- Similar to earth, Pluto is also one-third covered with water or ice. When Pluto approaches the Sun, the ice melts forming a thin layer of atmosphere on the planet and it expands. When the planet moves away from the Sun, the ice condenses and the planet gets constricted. Apart from ice and gases, researches suggest that the surface also houses craters, mountains, valleys, etc.
- Information about Pluto planet suggests that the surface of Pluto is divided into different regions. While the large bright area, also known as Heart, is known as Tombaugh Regio, Cthulhu Macula, also known as the Whale was coined as the darker area. Again, the third part is known as the Brass knuckles, which are a region of complete darkness near the equator.
- One of the amazing facts about Pluto planet is that Pluto takes about 153 hours to complete one rotation around the sun. Again, one year on Pluto is equal to 248 earth years!
- Pluto has five moons, Charon, being the largest satellite of Pluto planet, followed by Hydra. Other moons of Pluto are Styx, Nix, and Kerberos. Some scientists believe that Pluto is not a single planet, but Pluto and its moon Charon should be called a double planet!
- In another piece of information about Pluto planet, it is being claimed that the same side of Charon faces Pluto. That is, Charon can only be seen from one side of the planet. The other side can never get to see the largest moon, Pluto.
- The temperature on Pluto ranges from – 375 to – 400 degrees Fahrenheit / – 226 to – 240 degrees Celsius.
- The name of the planet was given after the Roman god of darkness – Hades. As stories say, being far away from the sub, the planet generally thrives in darkness, thus, the name aptly fits into its positioning in the Solar system.
Why Was Pluto Not A Planet – The Hotbed Of Controversies
On 24/08/ 2006, Pluto was demoted from Planet to dwarf planet after the IAU ( International Astronomical Union) approved a reclassification of the solar system. But, what led to such declassification? Why was Pluto not a planet? What criteria of the planet did it fail to meet?
With the discovery of Pluto, astronomers could further trace the solar system beyond Neptune!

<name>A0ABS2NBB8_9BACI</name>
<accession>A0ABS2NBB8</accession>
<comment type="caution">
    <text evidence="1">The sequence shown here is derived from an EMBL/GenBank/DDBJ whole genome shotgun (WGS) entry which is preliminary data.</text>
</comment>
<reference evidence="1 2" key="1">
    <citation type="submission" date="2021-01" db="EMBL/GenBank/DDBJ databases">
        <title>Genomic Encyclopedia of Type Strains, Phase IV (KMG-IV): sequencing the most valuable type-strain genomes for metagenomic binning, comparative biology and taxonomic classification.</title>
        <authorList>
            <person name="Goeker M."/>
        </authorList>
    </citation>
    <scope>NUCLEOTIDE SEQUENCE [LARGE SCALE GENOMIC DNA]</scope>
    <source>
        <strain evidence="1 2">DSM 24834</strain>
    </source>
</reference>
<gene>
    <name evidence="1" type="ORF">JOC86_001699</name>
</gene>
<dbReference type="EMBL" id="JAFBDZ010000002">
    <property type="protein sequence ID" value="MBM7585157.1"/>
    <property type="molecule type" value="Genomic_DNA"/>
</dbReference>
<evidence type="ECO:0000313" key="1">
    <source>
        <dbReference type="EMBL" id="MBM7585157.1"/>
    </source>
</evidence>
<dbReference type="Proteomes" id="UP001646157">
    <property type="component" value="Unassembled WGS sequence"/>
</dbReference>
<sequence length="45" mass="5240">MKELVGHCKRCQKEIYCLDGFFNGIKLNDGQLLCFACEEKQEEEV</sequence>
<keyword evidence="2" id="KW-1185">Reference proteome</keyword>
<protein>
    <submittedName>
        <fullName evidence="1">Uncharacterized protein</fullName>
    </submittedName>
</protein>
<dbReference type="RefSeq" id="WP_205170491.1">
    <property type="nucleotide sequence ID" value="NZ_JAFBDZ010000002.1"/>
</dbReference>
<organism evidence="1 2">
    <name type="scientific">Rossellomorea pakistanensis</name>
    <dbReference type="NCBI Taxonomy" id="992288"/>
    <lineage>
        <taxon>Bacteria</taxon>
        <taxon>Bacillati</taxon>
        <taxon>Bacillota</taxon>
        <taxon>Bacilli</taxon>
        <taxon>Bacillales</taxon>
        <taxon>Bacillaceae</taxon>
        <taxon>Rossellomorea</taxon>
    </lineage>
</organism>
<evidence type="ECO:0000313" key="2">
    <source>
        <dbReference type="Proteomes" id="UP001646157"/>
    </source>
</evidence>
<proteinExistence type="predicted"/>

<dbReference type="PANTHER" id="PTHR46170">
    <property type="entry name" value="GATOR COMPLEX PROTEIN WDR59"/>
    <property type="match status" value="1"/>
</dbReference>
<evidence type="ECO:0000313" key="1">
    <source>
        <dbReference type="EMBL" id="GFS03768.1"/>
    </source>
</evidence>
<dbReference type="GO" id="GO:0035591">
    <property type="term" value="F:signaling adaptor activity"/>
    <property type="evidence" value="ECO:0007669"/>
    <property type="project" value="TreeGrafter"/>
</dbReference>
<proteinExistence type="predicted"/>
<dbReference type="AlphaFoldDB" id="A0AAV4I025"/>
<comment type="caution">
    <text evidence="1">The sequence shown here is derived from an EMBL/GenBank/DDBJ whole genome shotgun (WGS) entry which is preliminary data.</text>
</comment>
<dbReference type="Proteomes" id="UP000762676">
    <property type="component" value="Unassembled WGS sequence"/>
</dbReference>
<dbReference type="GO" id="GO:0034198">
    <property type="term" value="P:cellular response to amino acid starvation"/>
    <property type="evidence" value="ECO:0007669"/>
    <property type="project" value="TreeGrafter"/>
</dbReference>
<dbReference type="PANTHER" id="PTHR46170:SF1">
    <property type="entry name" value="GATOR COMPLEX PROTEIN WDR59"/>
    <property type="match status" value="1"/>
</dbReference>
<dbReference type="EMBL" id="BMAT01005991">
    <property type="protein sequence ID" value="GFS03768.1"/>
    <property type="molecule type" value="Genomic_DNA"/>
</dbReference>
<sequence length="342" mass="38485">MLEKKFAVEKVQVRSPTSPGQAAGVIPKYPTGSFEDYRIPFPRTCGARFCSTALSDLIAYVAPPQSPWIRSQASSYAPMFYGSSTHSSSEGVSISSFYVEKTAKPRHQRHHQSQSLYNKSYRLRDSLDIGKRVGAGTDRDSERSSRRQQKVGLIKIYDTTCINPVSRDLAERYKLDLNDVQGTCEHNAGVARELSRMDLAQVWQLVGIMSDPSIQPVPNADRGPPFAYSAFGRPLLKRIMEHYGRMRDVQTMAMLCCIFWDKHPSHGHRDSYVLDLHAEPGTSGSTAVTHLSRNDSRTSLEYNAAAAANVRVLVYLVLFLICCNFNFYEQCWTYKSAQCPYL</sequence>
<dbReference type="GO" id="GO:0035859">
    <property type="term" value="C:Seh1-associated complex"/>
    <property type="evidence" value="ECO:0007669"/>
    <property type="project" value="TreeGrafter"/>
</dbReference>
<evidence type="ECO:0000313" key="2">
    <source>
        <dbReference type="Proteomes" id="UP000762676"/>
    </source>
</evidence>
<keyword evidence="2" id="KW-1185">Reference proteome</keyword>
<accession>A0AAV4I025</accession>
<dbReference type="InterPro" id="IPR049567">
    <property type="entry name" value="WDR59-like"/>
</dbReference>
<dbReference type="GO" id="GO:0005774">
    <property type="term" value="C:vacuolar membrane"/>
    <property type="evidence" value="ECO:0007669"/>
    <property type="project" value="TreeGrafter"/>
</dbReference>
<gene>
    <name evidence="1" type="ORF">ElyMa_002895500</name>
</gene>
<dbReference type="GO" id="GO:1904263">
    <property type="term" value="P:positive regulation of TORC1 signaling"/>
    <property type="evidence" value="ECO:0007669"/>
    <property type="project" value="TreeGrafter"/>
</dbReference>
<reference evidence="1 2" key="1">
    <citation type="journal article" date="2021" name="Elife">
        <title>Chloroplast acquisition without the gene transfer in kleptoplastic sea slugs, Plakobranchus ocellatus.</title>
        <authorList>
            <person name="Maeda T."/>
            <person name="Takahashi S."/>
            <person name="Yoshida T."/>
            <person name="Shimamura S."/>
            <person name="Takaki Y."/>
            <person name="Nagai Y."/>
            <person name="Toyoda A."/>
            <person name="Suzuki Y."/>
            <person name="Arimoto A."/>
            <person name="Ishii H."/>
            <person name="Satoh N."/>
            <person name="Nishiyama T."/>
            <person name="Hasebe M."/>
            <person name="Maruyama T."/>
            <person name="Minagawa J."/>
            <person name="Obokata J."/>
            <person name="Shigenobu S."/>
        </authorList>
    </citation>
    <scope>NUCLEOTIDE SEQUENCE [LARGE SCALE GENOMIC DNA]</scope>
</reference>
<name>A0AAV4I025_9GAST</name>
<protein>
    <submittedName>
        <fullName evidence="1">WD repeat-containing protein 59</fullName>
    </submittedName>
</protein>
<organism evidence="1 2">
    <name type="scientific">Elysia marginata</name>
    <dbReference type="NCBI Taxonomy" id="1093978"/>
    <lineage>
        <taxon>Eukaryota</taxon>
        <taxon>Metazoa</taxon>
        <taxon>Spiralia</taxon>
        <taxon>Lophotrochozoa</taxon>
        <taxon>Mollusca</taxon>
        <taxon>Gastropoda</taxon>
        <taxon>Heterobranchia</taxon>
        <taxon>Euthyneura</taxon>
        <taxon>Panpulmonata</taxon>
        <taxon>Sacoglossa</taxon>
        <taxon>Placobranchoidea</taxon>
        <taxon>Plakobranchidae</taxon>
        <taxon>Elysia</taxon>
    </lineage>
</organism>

On 30th August 1992, David Jewitt and Jane Luu from the University of Hawaii found a region in space known as the trans-Neptunian region which has about 1000 Trans Neptunian objects orbiting around it. This discovery fueled further reserve and on 21 October 2003, Mike Brown from Caltech, Chad Trujillo from the Gemini Observatory, and David Rabinowitz from Yale University discovered another solar entity with a mass more than Pluto and that it too consists of a satellite. Such advances in the history of astronomy compelled scientists to put forward a definition for a planet. For this, the IAY formed a committee that later put forward a draft resolution on the definition of a planet.
The definition is as follows, A celestial body that (a) is in orbit around the Sun, (b) has sufficient mass for itself gravity to overcome rigid body forces so that it assumes a hydrostatic equilibrium (nearly round) shape, and (c) has cleared the neighborhood around its orbit. But, then why was Pluto not a planet? This is because the Pluto planet failed to meet the third criterion. On account of its small size, it was reclassified as a dwarf planet along with others such as Ceres and Eris. Thus, in August 2006, Pluto was removed from the category of planets and was placed into the group of dwarf planets.
Pluto Planet – The Less Explored Realm Of Our Solar System
Though the Pluto planet was demoted from being a planet to a dwarf planet, many scientists still believe that Pluto should be called a planet because recent missions reveal a world of mystery – the mystery that still awaits further exploration!